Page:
The United States government says it has allocated an additional $75 million to the fight against HIV/AIDs in Nigeria through its President’s Emergency Plan for AIDS Relief (PEPFAR).

The US Ambassador to Nigeria, Stuart Symington, said this in a statement on Tuesday.

Mr Symington said the increased funding to make antiretrovirals available would enable more people living with HIV to lead healthy, productive lives until the day a cure for the virus is found.

“The United States remains committed to supporting Nigeria as it works to reduce and ultimately eliminate the scourge of HIV/AIDS among its people,” the envoy said.

He, however, stressed that disbursement of the additional PEPFAR HIV funds is contingent upon the Nigerian federal and state governments reducing or eliminating financial barriers to PLHIV access to services, in particular, fees charged by healthcare facilities for non-essential services or those already provided by PEPFAR.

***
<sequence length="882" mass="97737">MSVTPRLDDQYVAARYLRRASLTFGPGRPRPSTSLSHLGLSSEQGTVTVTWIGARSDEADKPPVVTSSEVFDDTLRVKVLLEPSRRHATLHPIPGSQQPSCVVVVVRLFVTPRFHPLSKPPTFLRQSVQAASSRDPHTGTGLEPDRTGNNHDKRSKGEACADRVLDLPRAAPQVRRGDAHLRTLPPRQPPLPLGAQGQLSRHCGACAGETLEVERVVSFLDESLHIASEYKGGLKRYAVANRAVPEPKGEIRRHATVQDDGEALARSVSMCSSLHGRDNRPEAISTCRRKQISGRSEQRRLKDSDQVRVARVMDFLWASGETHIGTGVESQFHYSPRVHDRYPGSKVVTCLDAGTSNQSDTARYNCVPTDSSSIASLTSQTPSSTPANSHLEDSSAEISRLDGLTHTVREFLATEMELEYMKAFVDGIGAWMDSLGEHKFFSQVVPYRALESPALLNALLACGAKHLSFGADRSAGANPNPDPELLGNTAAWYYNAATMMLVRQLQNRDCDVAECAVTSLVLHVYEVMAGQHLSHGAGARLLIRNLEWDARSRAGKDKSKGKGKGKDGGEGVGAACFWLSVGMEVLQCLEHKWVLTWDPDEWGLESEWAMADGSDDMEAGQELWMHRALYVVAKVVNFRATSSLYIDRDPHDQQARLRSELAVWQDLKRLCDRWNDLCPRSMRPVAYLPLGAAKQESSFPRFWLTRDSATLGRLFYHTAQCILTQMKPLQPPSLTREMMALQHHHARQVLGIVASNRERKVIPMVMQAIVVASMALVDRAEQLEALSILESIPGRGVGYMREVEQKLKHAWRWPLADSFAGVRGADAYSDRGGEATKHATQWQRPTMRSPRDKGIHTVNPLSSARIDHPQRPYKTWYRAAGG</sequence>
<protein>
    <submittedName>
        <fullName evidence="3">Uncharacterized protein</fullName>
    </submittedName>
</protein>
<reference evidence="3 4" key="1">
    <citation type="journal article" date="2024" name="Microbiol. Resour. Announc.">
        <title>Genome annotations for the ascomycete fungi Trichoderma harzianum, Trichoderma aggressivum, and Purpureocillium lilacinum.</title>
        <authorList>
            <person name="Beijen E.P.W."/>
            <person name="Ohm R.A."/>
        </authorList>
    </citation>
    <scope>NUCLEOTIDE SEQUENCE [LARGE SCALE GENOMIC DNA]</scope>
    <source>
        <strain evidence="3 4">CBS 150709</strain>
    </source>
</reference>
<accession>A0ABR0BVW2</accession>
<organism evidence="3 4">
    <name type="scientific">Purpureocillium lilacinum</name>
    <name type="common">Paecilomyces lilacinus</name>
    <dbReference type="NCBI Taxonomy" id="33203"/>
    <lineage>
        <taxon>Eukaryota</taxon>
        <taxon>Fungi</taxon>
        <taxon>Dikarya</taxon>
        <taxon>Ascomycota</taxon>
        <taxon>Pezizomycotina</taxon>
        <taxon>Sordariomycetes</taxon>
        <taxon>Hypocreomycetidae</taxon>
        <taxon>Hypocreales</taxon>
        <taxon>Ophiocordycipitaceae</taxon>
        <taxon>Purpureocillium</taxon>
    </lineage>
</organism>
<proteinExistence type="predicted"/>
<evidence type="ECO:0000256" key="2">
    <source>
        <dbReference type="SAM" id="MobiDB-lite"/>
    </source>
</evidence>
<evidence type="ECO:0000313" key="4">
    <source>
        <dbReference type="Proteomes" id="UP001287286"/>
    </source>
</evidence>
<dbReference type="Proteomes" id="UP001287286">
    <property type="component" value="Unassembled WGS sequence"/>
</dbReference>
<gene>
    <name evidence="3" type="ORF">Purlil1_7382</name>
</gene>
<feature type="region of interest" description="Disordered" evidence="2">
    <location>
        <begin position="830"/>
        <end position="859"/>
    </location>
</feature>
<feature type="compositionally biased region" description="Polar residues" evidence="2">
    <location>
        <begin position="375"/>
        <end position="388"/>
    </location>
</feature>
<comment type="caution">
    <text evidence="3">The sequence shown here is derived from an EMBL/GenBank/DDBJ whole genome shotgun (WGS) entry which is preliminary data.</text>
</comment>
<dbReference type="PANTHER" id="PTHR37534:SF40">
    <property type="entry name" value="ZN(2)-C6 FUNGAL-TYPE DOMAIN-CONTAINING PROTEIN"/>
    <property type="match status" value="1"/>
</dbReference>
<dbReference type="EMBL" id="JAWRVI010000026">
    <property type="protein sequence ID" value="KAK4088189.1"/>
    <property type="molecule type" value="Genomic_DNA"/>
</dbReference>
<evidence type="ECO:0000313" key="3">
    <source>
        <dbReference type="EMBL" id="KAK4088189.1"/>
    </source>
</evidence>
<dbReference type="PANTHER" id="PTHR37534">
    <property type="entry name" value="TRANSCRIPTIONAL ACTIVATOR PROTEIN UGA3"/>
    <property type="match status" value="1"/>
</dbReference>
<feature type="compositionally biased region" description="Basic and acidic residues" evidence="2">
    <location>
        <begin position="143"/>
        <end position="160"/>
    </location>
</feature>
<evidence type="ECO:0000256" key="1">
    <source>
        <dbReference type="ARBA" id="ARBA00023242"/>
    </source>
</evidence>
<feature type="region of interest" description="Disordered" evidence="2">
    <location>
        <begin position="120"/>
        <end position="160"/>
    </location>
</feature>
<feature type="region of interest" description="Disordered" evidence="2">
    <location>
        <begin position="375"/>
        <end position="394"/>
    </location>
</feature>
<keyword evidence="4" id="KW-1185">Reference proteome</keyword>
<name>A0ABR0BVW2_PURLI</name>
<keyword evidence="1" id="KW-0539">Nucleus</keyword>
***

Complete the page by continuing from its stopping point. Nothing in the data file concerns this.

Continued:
PEPFAR is the US government’s response to the global HIV/AIDS epidemic and helps save the lives of those suffering from the disease. It was launched by U.S. President George Bush in 2003.

The Country Director, US Public Health Service, Mahesh Swaminathan, had earlier told Premium Times that PEPFAR had spent about $4.7billion in the past 14 years to fight HIV/AIDS in Nigeria.

The Nigerian HIV/AIDs Indicator and Impact Survey (NAIIS) indicates that about 1.9 million Nigerians are currently living with the disease.



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